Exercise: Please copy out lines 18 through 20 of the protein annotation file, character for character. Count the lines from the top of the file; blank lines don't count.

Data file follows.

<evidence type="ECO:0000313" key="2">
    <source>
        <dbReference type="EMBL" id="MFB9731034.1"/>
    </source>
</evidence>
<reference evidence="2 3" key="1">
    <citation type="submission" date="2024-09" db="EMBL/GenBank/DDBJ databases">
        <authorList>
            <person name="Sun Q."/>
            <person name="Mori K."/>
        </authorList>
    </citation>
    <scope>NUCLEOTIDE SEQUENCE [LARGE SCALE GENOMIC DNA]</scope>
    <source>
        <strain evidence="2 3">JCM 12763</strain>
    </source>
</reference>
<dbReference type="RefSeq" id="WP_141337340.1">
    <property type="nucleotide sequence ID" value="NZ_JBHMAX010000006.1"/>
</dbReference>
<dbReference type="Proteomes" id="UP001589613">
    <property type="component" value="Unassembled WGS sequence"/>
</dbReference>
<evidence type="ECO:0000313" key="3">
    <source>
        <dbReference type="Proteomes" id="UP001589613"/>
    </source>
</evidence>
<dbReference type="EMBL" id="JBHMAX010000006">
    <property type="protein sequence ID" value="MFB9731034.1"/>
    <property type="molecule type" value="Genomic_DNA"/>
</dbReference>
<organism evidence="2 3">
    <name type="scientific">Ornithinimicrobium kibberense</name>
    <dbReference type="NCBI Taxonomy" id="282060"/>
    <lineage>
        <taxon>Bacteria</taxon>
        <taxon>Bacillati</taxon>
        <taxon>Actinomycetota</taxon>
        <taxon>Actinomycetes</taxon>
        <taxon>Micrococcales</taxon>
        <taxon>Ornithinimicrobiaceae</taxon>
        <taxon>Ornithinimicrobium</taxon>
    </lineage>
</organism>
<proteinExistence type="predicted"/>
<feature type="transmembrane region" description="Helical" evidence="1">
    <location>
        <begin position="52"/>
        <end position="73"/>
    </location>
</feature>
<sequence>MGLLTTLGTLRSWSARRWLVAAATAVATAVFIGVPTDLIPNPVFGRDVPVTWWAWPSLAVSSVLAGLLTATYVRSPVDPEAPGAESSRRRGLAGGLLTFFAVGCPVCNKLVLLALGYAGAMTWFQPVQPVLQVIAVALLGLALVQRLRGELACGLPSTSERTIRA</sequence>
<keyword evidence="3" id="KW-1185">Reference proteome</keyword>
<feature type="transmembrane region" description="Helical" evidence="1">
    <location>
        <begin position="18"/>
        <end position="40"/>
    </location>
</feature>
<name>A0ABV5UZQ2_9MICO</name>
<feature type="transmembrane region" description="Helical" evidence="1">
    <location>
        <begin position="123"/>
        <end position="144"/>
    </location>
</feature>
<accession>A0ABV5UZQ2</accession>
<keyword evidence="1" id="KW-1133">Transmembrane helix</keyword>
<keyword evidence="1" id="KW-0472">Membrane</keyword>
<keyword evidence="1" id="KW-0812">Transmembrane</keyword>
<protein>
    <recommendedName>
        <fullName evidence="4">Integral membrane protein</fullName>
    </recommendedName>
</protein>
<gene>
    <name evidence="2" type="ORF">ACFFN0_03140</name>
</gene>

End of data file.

<dbReference type="RefSeq" id="WP_141337340.1">
    <property type="nucleotide sequence ID" value="NZ_JBHMAX010000006.1"/>
</dbReference>